This is a heartwarming tale of friendship across racial and cultural divides. Jacob has been adopted into a family in Chicago, Illinois, and is getting ready for his first day of second grade at a new school. He meets a new friend named Andrew, and their lives become complicated by another student who brings a toy gun to school. This story engages readers in several heavy-hitting, important conversations in the United States and is a positive model of learning and growing even when doing so can be difficult. Please see my full review here.

Comings and Goings

By: Anna Kontoleon

(NetGalley) - Picture Book

Traveling alone can be daunting at any age, but especially as a six-year-old for the first time. Alex is a young boy who is journeying from the North to visit his extended family in the South. Though the location is never specifically mentioned, clues are given in the text and illustrations to give readers an idea of where Alex is traveling. As Alex’s anticipation and anxiety builds, so too does that of the reader as everyone prepares for Alex’s arrival. This is a uniquely designed travel adventure for young children. Please see my full review here.


By: Samuel Alexander

(Independent Request) - Young Adult

This short story is the first in a series about a boy named Dario who has struggled to fit in for his entire life. From his appearance to his personality, even his parents have failed to connect with him despite his far-reaching efforts to become adequate in their eyes. Though it is not long, this thought-provoking story connects readers to the very real pain Dario experiences as he struggles to navigate the complexities of his life. Please see my full review here.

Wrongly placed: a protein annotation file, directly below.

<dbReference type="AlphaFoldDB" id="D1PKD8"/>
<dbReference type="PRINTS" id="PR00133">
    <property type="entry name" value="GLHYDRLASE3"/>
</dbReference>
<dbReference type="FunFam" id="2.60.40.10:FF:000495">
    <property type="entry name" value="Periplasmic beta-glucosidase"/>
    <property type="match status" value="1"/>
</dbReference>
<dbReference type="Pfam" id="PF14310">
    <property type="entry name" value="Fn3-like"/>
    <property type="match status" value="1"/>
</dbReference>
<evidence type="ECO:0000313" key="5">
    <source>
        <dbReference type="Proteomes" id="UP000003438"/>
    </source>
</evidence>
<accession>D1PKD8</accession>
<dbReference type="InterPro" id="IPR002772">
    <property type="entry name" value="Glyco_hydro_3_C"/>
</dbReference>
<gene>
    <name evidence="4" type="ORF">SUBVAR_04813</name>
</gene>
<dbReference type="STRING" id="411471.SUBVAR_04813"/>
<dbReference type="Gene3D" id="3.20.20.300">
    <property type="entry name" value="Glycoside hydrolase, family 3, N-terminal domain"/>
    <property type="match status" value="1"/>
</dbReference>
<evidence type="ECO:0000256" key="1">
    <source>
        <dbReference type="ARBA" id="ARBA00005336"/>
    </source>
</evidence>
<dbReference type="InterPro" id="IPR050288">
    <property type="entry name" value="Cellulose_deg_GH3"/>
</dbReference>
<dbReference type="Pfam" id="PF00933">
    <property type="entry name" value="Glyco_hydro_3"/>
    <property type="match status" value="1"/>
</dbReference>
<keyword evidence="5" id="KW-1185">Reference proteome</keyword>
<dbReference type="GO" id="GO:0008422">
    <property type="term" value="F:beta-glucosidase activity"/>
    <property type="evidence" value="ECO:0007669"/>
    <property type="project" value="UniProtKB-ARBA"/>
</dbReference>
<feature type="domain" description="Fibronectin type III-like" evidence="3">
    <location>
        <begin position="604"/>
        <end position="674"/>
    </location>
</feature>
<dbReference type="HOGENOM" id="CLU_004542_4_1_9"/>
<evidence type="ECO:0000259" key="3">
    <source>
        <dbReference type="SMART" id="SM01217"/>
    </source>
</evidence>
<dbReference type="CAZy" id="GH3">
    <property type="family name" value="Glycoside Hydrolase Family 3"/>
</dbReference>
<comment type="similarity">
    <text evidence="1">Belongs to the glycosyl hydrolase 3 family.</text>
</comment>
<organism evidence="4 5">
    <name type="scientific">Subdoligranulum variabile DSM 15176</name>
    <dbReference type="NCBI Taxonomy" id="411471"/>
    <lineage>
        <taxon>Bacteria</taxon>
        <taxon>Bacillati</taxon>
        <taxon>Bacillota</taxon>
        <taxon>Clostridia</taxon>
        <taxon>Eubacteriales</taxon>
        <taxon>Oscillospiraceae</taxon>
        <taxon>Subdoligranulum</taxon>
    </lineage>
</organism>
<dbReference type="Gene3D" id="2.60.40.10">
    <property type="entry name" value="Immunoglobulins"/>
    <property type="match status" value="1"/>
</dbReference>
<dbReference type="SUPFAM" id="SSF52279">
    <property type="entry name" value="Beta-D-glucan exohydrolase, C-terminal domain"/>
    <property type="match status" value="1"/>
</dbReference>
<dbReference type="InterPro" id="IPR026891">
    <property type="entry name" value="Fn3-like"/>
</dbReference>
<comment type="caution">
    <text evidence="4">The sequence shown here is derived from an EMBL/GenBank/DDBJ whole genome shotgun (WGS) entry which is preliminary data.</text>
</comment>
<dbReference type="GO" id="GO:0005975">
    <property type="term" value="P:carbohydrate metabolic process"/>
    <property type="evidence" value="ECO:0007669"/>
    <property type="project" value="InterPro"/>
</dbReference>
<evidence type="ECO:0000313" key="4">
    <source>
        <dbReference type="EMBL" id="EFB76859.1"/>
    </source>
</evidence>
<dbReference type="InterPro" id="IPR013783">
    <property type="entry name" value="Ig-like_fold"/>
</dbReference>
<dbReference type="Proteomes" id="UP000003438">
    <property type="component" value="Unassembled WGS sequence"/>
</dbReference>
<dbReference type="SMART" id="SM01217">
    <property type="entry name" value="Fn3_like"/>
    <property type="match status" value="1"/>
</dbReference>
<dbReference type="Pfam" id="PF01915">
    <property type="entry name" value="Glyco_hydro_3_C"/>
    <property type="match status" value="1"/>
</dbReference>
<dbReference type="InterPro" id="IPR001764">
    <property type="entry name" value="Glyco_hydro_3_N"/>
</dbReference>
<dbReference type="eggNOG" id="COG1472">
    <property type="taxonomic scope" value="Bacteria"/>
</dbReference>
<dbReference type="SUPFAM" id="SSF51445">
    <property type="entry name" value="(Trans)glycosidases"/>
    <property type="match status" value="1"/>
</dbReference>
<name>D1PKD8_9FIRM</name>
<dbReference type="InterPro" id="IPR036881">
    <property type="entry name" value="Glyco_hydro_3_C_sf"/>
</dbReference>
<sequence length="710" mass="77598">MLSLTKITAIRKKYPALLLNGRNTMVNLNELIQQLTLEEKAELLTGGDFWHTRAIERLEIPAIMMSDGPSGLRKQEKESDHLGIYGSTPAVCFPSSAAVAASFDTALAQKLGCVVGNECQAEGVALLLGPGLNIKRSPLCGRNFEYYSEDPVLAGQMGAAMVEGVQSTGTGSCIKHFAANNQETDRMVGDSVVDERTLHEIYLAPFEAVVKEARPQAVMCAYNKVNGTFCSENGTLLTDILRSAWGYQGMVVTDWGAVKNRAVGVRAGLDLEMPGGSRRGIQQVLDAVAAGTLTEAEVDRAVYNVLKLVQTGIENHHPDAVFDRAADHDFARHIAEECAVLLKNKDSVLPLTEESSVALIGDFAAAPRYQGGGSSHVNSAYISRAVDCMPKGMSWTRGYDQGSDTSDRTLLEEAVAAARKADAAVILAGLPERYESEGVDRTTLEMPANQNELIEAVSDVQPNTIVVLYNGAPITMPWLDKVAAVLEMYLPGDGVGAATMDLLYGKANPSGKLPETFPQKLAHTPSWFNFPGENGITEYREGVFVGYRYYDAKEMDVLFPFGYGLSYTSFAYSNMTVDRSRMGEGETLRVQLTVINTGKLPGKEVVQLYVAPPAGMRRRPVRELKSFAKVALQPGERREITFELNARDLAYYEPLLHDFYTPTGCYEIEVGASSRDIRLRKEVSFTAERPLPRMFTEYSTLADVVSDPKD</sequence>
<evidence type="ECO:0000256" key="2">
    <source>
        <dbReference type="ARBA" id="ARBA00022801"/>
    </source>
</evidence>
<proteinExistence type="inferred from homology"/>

Demon Sky

By: Stephen Aleppo

(Independent Request) - Young Adult

This is a story about a sixteen-year-old girl named Charlotte who finds herself unexpectedly at her Aunt Sarah’s house in the country following a six-week recovery in the hospital. Though slow to start, this story picks up in intensity about half-way through, connecting the characters and events from the beginning in compelling ways. I enjoyed observing Charlotte’s transformation through the course of the story as she becomes more sure of herself in her new environment. Please see my full review here.

Digital Marketing

By: Vibrant Publishers

(Independent Request) - Young Adult/Adult Nonfiction

This book is a bit outside of my normal scope, but it is an accessible, high level approach to the complexities of digital marketing for budding entrepreneurs. Divided into eight chapters, each focuses on a specific element of digital marketing and ends with a quiz to test readers’ comprehension. Though it is designed as a small paperback book, this is nevertheless packed with useful information for business-minded young adults. Please see my full review here.

Eddie and the Lizard Man

By: Stefan and Robin Liner

(Independent Request) - Young Adult

This is the first in a series called the Curious World of Eddie Billings, a collection of stories about a young conspiracy theorist who often believes great mysteries are to be found in the world around him. Its direct approach and focus on plot over backstory makes this story ideally suited to reluctant young adult readers who are not interested in investing in a longer book. Lots of fun with the right amount of intrigue, readers will enjoy this story and be anxious to learn what happens to Eddie in book 2. Please see my full review here.

An Elephant for Emma

By: Jennifer Charles

(Reedsy) - Picture Book